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Cold intolerance is when you are extremely sensitive to cold temperatures. Cold intolerance is more severe than the normal feeling of chilliness when you are outdoors on a cool day.
Some people are prone to feeling cold, especially those who have chronic health problems or little body fat. If you have cold intolerance, you will likely find yourself complaining of cold when others around you are comfortable or even too warm. Simply adding extra layers of clothing may not relieve it. It’s also possible to experience sensitivity to cold in certain parts of your body, such as your hands.
See your doctor for an evaluation if you have no history of cold intolerance and the problem of feeling cold persists. Your treatment will depend on your diagnosis.
Your body temperature is regulated by several different systems. A part of the brain called the hypothalamus acts as the body’s thermostat to regulate the body temperature. It sends messages that regulate heat production or ways to cool down to the body. It directs the thyroid gland to increase or decrease the metabolism. The thyroid is a crucial part and has to be functioning properly to burn calories in the body to create heat and fuel. Your blood flow, which helps spread the heat, and body fat, which helps to maintain it, are also important. Cold intolerance can be the result of problems with one or a combination of these processes.
Cold intolerance could be due to poor overall health or it could be a symptom of a variety of health conditions, including:
Skin that has been previously injured, such as by frostbite, may remain sensitive to cold even after the injury has healed.
If this is a new symptom, and it’s not getting better, you should make an appointment for a complete medical examination. Your doctor will take a medical history and ask you some questions, including:
Depending on the outcome of a physical exam, your doctor may order additional tests, including blood tests and hormone level tests to determine if you have any underlying diseases.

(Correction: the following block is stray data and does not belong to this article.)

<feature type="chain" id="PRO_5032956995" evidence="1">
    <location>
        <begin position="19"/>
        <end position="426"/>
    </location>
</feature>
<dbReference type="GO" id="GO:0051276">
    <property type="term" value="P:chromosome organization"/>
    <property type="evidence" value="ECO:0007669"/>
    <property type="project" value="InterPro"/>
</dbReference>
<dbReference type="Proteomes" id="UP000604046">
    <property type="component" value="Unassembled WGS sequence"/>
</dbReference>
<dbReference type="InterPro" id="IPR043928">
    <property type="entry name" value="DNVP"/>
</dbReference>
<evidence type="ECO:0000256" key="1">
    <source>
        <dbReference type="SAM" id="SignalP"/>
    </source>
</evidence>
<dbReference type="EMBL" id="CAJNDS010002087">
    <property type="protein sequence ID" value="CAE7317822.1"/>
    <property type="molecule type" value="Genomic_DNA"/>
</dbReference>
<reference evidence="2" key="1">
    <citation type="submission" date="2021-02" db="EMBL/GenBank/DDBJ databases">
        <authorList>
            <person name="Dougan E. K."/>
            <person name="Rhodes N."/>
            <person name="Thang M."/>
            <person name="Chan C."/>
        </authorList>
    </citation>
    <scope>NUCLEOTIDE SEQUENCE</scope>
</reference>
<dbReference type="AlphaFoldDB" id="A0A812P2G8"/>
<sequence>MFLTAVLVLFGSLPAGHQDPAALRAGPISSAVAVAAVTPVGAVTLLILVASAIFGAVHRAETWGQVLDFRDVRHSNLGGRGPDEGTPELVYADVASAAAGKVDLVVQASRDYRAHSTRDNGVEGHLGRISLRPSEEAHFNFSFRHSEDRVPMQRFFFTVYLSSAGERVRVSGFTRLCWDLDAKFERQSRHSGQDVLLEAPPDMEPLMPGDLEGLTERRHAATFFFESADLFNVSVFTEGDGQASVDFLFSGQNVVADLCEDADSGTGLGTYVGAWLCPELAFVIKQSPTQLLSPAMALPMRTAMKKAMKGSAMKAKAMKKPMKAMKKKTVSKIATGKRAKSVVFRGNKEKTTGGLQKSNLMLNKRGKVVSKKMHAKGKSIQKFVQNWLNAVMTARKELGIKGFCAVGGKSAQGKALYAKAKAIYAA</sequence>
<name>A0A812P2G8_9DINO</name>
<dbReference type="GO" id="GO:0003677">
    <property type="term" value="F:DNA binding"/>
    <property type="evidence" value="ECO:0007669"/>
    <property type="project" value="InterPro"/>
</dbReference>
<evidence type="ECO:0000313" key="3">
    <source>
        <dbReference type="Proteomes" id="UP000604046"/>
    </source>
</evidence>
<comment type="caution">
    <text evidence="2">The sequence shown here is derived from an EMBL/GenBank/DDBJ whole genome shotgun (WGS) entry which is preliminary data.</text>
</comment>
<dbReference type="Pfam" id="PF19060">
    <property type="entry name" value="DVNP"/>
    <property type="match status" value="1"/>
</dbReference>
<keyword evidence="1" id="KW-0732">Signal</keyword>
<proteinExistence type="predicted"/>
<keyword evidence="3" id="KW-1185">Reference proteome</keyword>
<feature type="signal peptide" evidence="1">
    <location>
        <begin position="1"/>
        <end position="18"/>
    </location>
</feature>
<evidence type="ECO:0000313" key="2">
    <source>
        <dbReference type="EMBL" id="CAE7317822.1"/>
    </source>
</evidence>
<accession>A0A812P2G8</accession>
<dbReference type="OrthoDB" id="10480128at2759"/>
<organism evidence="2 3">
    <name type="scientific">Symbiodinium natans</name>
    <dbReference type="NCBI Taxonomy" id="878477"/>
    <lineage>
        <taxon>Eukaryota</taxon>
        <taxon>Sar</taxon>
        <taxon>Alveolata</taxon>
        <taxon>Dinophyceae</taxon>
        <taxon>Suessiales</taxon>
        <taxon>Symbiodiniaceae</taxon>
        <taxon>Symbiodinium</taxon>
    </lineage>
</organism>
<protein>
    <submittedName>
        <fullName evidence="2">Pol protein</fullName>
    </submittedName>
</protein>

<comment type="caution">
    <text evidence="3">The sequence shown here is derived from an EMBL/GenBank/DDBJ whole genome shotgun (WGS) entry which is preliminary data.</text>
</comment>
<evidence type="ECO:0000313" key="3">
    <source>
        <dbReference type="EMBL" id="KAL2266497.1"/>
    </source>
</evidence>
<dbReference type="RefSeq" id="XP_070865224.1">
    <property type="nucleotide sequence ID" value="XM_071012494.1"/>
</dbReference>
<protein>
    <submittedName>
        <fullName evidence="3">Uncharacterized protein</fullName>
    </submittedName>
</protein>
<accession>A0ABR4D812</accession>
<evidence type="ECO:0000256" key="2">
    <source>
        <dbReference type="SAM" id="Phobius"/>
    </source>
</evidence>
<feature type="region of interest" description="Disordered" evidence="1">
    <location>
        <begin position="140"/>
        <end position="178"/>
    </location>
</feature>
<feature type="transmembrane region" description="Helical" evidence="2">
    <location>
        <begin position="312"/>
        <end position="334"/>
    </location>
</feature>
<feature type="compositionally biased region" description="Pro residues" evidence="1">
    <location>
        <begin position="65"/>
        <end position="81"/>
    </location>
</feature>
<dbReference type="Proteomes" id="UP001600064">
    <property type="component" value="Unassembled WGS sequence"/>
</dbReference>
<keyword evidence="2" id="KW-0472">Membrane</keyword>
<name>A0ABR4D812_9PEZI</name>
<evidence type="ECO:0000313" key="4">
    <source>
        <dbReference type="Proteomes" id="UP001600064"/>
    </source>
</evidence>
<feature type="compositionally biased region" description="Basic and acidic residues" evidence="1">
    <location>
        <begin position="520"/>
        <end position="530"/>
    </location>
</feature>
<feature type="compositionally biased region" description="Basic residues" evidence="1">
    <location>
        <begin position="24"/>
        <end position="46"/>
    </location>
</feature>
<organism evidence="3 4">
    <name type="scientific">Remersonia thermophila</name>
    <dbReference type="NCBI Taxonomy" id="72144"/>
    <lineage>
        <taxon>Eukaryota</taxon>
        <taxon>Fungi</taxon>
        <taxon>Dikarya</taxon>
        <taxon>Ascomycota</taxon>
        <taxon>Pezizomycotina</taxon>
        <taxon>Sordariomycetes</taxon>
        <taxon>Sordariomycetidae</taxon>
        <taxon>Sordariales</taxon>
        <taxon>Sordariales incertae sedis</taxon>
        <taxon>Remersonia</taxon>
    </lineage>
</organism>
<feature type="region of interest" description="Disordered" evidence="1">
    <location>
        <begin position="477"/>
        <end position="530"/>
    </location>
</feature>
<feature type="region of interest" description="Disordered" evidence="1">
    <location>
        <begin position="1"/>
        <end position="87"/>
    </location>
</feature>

Cold intolerance is not an illness, it’s a symptom of an underlying condition. Your treatment will depend entirely on the diagnosis you receive from your doctor. Causes of cold intolerance that you may be treated for include:
If you have anemia, treatment will be based on the cause of the anemia. This may include taking iron supplements.
Treating anorexia is a long-term process. Medications may be used to address specific symptoms. The support of a complete medical team, including nutrition and healthy lifestyle experts, is generally needed. It’s also recommended that you work with psychological counselors and support groups.
Hypothyroidism is treated with oral synthetic hormones that are taken daily. Treatment is usually lifelong, but dosages may be adjusted from time to time.
Vascular problems can be treated in a variety of ways, depending on the cause. Surgery and medication may be used in severe cases.
Disorders of the hypothalamus will be treated based on the specific cause. Treatment includes surgery or radiation for tumors, hormone replacement, or procedures to stop bleeding or infection.
Treatment for fibromyalgia is generally targeted toward relieving your symptoms. Options include medications for pain, physical therapy, and cognitive behavioral therapy. Support groups are recommended.
If you suffer from cold intolerance, make sure to dress appropriately during cold weather. Wear warm layers and keep those areas that are most sensitive covered up to prevent cold exposure. On extremely cold days try and stay inside as much as possible. If you think that you could be suffering from cold intolerance or another medical condition, call your doctor. Your doctor can figure out if you have an underlying medical problem and begin treatment.
Written by: The Healthline Editorial Team
Medically reviewed on: Oct 21, 2015: Deborah Weatherspoon, Ph.D., R.N., CRNA
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